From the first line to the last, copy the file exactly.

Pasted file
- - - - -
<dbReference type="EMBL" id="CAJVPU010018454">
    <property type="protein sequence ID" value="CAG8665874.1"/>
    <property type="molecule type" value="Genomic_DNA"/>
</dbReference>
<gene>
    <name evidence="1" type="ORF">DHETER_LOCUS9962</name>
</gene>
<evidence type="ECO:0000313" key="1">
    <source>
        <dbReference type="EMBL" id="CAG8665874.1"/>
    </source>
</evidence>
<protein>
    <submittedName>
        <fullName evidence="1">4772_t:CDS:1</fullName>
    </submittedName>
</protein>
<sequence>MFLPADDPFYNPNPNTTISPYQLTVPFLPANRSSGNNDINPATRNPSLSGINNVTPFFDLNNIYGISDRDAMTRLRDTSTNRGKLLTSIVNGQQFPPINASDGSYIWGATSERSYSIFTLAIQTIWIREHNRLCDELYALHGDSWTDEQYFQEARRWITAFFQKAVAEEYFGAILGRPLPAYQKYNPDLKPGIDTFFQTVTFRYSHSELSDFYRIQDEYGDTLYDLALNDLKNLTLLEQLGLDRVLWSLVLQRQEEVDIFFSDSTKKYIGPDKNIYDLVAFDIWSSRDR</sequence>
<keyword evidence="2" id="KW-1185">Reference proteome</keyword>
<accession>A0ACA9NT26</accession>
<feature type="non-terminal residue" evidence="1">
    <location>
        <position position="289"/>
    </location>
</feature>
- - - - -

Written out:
<dbReference type="EMBL" id="CAJVPU010018454">
    <property type="protein sequence ID" value="CAG8665874.1"/>
    <property type="molecule type" value="Genomic_DNA"/>
</dbReference>
<gene>
    <name evidence="1" type="ORF">DHETER_LOCUS9962</name>
</gene>
<evidence type="ECO:0000313" key="1">
    <source>
        <dbReference type="EMBL" id="CAG8665874.1"/>
    </source>
</evidence>
<protein>
    <submittedName>
        <fullName evidence="1">4772_t:CDS:1</fullName>
    </submittedName>
</protein>
<sequence>MFLPADDPFYNPNPNTTISPYQLTVPFLPANRSSGNNDINPATRNPSLSGINNVTPFFDLNNIYGISDRDAMTRLRDTSTNRGKLLTSIVNGQQFPPINASDGSYIWGATSERSYSIFTLAIQTIWIREHNRLCDELYALHGDSWTDEQYFQEARRWITAFFQKAVAEEYFGAILGRPLPAYQKYNPDLKPGIDTFFQTVTFRYSHSELSDFYRIQDEYGDTLYDLALNDLKNLTLLEQLGLDRVLWSLVLQRQEEVDIFFSDSTKKYIGPDKNIYDLVAFDIWSSRDR</sequence>
<keyword evidence="2" id="KW-1185">Reference proteome</keyword>
<accession>A0ACA9NT26</accession>
<feature type="non-terminal residue" evidence="1">
    <location>
        <position position="289"/>
    </location>
</feature>